Hi Annie. I am a mother of three children, a five-year-old girl and twin three-year-old boys, and my question is, “How do I prevent siblings from fighting?” They are busy and a handful on the best of days. But lately, the boys are wrestling and are now fighting (punching) each other constantly. I don’t know how to stop it. I feel like there is a time and a place for boy wrestling, if you will, but they just won’t stop, no matter where we are! I don’t know what to do. We use the Naughty Mat in our home, and it has been pretty good up until now. I just can’t make them stop! Any thoughts? Thank you for any advice you might have. Katrina
Thanks for writing to me. Here are my thoughts: There will always be a certain amount of “boys will be boys” behaviour, but as you say, this seems to be heading towards the extreme.
How do I stop siblings from fighting? First, find the instigator.
To go back to the basics, kids do things for a reason. In other words, they’re getting some kind of payback from this behaviour. My guess, not knowing your family, would be that they’re getting negative attention, and that’s something that comes up often when I talk to parents through my parent support services. When that happens, it’s always a bit of a catch-22 because, on the one hand, you can’t ignore it and, on the other, attention simply makes it worse.
Here’s what I would do: First, take on the role of an observer. That means choosing a day, preferably two, when you can simply observe who is the true instigator (and believe me, there is usually one). Pretend, and this is key, to be doing something else. Not everyone is a good actor, but try really hard to throw them off the scent that you are watching. If they’re playing in the playroom, pretend to be cleaning. Pretend to cook if someone is in the kitchen. Keep things simple while you do this, order out for food, and get your partner to be home as much as possible to help out. The reason why I suggest this is that knowing who the instigator is will help you become more proactive in preventing fights, as you will be better able to recognize the early signs of trouble.
How do I stop siblings from fighting? Look for the negative attention.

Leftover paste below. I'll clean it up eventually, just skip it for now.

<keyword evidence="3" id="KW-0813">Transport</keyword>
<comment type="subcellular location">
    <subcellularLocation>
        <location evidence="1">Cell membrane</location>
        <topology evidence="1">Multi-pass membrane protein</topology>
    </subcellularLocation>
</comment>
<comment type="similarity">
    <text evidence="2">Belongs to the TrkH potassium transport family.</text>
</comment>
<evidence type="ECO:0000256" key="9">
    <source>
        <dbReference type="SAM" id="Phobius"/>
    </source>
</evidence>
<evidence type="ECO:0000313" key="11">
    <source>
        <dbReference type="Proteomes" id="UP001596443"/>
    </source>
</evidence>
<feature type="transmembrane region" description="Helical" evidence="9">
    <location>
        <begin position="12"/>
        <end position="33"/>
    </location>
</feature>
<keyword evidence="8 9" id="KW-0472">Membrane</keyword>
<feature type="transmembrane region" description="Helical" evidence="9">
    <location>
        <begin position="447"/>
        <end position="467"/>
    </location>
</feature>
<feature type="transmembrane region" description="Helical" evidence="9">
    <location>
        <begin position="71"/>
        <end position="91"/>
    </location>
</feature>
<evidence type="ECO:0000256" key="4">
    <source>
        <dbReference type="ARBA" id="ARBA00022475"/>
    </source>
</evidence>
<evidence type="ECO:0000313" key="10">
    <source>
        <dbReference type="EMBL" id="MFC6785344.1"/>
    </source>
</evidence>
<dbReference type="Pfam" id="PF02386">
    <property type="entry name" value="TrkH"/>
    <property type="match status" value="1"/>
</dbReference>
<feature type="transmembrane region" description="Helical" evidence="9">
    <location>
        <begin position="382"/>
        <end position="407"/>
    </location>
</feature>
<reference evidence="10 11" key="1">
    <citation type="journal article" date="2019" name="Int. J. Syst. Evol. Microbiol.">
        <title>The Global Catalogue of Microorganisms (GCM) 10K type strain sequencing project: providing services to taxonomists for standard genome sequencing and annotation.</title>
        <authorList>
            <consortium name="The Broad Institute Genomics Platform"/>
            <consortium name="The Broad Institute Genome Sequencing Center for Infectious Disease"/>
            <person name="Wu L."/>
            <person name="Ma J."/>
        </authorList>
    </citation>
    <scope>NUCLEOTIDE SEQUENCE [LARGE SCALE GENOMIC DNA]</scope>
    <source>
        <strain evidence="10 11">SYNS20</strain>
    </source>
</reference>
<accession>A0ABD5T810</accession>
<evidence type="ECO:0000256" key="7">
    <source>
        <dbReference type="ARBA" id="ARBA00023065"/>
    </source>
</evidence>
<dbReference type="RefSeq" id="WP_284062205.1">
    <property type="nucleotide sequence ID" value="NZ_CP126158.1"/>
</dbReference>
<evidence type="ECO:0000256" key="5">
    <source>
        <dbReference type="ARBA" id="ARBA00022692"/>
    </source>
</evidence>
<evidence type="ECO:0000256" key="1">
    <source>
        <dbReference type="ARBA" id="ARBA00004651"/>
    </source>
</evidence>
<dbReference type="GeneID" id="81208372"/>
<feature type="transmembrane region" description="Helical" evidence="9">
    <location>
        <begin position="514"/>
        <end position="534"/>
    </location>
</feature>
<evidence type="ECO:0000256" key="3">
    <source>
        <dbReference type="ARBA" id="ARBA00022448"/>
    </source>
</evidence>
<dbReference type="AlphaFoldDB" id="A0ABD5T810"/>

If you go on the assumption that this behaviour is attention-based, consider first how much attention you are offering and then see if it’s positive or negative. Try if you can to increase the positive attention levels for all the children. Watch for what they are doing right and take notice. Make it sincere and notice, for instance, when they are not fighting, even though those periods may be few and far between at first.
One word of warning: kids are very perceptive to the levels of attention paid to each of them. What you want to do here is increase the positive attention for all, not just the major instigator.
How do you stop siblings from fighting? Lastly, state expectations.
Next, at the same time as noticing when they are being good, explain that you will no longer put up with fighting. You could ignore the odd romp, but explain the distinction. Say that you will put them in timeout (3 different mats or chairs, whatever) every time fighting occurs. Tell them it doesn’t matter who started it; all will take time out and stick with it, despite the obvious inconvenience at first. Consistency here is key, as they will try you on for size (a British expression). Be prepared to follow through with any discipline, even if you are out shopping. You’ll probably only need to do it once. Kids pick up things remarkably fast, and they know when you are serious.
If you feel you are being unfair by disciplining both, I understand. However, being confident about who did what to whom on a consistent basis is often more difficult than it sounds. For more parenting help, please check out my services page.
All the best,
Do you think there’s a secret to parenting?
Do you know the number one biggest mistake a parent can make?
Do you know why raising a resilient child is so important for your child’s future?
Can’t get your kids to listen? Here’s Annie the Nanny’s advice.
Here’s Annie the Nanny giving her advice to CTV Calgary on kids’ screen use.